EGU21-16343
https://doi.org/10.5194/egusphere-egu21-16343
EGU General Assembly 2021
© Author(s) 2021. This work is distributed under
the Creative Commons Attribution 4.0 License.

Control of obliquity directions on structural development, from rifting to inversion: Examples from the Tethyan domain

Oscar Fernández1, Adrià Ramos2, Jesús García-Senz3, and Antonio Pedrera3
Oscar Fernández et al.
  • 1Dept. of Geology, University of Vienna, Althanstrasse 14, 1090 Vienna, AUSTRIA
  • 2Instituto Geológico y Minero de España, C/Ríos Rosas 23, 28003 Madrid, SPAIN
  • 3Instituto Geológico y Minero de España, Plaza de España, Torre Norte, Subdelegación de Gobierno, 41013 Sevilla, SPAIN

Oblique rift systems form when the axis of rifting is not orthogonal to the direction of tectonic extension, normally due to pre-existing zones of weakness that influence the location and orientation of new faults. Irrespective of the regional-scale obliquity, most individual extensional faults will tend to nucleate according to the orientation of the tectonic stress orientations, and therefore normal to the direction of maximum extension. Transfer faults in oblique systems will tend to form parallel to the direction of extension and, in contrast to orthogonal rifting, will play a major role in the architecture and development of the rift and its sedimentary basins.

An intriguing feature in oblique rift systems is the formation of reverse structures evocative of wrench tectonics during the syn-rifting stage. This stems from the orientation of geological structures relative to the direction of tectonic extension. Even slight changes in tectonic transport direction or stress orientations during the development of the rift system can lead to events of transpression or transtension along transfer structures. Because of the relevance of transfer structures in oblique systems, transpression can result in the appearance of discontinuities in the sedimentary record that are often interpreted as, somewhat incongruent, inversion events.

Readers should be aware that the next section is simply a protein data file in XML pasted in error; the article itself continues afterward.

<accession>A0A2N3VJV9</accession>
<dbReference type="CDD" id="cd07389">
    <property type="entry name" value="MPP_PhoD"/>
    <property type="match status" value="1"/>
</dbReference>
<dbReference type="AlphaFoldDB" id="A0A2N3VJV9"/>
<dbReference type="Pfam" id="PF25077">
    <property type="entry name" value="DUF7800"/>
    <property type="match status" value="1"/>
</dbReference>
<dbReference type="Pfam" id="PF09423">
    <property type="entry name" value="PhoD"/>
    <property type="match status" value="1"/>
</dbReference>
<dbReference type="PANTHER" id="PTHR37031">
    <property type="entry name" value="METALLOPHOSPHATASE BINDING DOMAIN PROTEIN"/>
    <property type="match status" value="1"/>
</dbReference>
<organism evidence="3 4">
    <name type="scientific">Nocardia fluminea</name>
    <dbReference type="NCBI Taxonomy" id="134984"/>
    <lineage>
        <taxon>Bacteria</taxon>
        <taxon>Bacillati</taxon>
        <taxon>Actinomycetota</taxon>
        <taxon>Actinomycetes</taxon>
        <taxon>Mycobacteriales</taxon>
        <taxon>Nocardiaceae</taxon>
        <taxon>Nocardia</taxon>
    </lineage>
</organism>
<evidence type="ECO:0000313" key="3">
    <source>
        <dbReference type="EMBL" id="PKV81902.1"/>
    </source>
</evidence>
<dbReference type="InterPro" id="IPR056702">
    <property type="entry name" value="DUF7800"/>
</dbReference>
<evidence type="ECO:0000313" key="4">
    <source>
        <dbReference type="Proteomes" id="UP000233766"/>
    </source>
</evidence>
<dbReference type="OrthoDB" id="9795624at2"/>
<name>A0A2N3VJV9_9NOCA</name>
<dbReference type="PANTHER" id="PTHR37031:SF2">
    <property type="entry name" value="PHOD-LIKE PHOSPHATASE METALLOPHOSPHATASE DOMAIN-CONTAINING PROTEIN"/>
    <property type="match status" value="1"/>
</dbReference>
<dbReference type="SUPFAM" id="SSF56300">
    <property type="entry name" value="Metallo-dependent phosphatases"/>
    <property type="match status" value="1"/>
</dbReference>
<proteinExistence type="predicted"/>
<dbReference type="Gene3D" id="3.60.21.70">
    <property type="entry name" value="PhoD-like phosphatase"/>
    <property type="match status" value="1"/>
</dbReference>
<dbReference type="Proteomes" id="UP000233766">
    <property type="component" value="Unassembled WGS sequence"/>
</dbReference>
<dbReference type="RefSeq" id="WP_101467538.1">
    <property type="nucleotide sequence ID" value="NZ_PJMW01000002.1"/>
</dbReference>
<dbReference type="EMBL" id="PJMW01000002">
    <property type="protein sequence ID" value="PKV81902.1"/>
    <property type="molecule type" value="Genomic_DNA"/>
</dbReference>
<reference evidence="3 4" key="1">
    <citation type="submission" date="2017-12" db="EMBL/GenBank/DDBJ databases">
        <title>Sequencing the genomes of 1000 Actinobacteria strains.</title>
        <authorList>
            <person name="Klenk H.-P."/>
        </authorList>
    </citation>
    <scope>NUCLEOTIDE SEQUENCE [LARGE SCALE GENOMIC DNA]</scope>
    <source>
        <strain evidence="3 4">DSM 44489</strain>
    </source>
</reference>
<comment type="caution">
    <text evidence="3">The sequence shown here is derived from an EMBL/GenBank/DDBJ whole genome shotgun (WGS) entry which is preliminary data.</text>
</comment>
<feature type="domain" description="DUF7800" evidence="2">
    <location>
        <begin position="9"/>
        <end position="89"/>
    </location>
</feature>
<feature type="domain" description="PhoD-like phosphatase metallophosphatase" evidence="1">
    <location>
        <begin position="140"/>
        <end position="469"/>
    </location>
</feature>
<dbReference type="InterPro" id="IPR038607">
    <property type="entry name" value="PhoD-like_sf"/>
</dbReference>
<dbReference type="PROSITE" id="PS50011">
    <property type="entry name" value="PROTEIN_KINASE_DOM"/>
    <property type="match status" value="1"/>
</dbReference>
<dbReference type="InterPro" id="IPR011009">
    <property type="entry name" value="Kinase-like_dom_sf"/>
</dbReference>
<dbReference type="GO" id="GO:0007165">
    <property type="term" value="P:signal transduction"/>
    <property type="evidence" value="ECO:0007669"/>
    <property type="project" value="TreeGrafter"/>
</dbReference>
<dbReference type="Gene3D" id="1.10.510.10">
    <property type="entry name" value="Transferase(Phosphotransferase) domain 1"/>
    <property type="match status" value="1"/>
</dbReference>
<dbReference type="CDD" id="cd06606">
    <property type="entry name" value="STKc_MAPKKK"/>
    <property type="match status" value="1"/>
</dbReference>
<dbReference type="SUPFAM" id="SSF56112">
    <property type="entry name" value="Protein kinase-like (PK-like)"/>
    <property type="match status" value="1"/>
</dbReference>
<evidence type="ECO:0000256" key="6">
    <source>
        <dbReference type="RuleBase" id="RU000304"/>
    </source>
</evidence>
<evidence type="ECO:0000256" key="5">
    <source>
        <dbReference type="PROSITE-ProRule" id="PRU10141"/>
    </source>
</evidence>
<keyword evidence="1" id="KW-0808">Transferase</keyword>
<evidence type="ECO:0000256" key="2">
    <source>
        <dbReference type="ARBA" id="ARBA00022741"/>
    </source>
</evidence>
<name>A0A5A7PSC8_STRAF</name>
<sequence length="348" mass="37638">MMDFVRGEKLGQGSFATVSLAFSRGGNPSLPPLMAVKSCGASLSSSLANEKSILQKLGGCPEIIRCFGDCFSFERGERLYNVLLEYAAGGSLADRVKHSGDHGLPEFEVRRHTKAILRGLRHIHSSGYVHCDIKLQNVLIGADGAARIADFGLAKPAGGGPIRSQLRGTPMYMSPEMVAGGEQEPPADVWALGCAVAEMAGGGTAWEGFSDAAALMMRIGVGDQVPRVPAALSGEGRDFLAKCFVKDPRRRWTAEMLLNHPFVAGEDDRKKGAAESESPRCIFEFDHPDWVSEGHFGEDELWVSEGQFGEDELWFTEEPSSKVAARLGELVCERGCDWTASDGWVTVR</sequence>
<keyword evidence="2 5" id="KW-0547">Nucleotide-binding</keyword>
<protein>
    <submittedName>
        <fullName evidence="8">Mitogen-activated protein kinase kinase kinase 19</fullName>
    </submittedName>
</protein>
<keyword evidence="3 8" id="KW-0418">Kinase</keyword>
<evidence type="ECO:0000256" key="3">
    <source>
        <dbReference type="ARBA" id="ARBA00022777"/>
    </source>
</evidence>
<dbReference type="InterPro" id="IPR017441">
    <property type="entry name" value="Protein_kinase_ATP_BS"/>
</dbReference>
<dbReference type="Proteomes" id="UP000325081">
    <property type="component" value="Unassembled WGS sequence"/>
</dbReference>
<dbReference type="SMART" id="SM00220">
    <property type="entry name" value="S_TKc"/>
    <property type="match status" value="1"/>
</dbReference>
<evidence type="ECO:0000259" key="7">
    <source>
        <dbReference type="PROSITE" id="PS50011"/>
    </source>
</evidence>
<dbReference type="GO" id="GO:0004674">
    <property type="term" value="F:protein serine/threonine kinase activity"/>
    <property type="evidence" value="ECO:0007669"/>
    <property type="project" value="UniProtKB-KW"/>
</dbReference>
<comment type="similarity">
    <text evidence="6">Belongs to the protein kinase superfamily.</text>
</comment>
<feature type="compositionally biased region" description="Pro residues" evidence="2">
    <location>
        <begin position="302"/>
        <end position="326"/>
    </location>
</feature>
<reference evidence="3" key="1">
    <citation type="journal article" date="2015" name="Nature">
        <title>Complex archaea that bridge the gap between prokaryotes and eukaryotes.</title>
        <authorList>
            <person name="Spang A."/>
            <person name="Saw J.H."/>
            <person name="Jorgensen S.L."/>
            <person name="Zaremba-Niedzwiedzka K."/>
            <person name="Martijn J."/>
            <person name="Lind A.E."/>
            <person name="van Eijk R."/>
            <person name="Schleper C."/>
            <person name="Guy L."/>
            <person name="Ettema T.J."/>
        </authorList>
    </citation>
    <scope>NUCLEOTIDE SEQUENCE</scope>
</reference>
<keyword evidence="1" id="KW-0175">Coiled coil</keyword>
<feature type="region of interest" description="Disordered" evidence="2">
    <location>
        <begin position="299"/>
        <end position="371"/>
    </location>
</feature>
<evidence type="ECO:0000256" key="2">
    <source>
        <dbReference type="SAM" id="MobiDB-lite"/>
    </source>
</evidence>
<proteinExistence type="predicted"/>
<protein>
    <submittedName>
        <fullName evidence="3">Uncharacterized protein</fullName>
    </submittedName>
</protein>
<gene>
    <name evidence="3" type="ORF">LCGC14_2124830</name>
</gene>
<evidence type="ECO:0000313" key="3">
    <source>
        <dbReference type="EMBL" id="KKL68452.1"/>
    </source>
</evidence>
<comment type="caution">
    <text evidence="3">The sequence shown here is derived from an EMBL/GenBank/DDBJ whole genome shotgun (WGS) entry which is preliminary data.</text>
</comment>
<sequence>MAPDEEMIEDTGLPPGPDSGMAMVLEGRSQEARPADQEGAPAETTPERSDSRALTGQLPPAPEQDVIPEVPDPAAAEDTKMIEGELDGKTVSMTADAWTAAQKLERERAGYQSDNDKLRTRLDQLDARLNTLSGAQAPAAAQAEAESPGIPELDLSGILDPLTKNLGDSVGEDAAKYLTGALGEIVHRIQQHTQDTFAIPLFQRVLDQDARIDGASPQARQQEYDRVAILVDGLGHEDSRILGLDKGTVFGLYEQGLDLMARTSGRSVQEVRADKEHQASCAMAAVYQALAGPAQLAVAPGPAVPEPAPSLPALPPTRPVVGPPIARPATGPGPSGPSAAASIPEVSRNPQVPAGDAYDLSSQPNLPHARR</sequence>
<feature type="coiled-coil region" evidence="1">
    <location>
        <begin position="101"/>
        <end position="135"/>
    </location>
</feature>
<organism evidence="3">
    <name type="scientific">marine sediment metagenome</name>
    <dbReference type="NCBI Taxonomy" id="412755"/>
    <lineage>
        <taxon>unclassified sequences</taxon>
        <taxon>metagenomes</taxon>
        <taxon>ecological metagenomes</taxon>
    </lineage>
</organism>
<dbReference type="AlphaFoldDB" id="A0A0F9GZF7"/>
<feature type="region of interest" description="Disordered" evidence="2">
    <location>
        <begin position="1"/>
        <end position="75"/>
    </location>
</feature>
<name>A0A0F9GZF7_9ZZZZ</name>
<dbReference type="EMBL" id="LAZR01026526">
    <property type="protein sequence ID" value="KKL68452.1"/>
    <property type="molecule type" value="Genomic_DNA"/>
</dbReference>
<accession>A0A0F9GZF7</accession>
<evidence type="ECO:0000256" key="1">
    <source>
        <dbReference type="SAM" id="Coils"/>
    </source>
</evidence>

Oblique structures also play a crucial role during the full inversion of the rift system during convergence, particularly so because tectonic shortening will strike at an angle to the orientation of faults. Irrespective of the evolution of oblique rifting and inversion, the initial fault pattern is also normally preserved in fully inverted systems involved in fold-and-thrust systems. In many of cases, when the original rift obliquity is not well understood, the characteristic rhomboidal pattern is interpreted to relate to wrench tectonics.  In this presentation we will review evidence from Iberia, Northwestern Africa and the Eastern Alps to discuss the role that obliquity plays in rift development and its inheritance in fold-and-thrust belts with different degrees of inversion.

How to cite: Fernández, O., Ramos, A., García-Senz, J., and Pedrera, A.: Control of obliquity directions on structural development, from rifting to inversion: Examples from the Tethyan domain, EGU General Assembly 2021, online, 19–30 Apr 2021, EGU21-16343, https://doi.org/10.5194/egusphere-egu21-16343, 2021.

Corresponding presentation materials formerly uploaded have been withdrawn.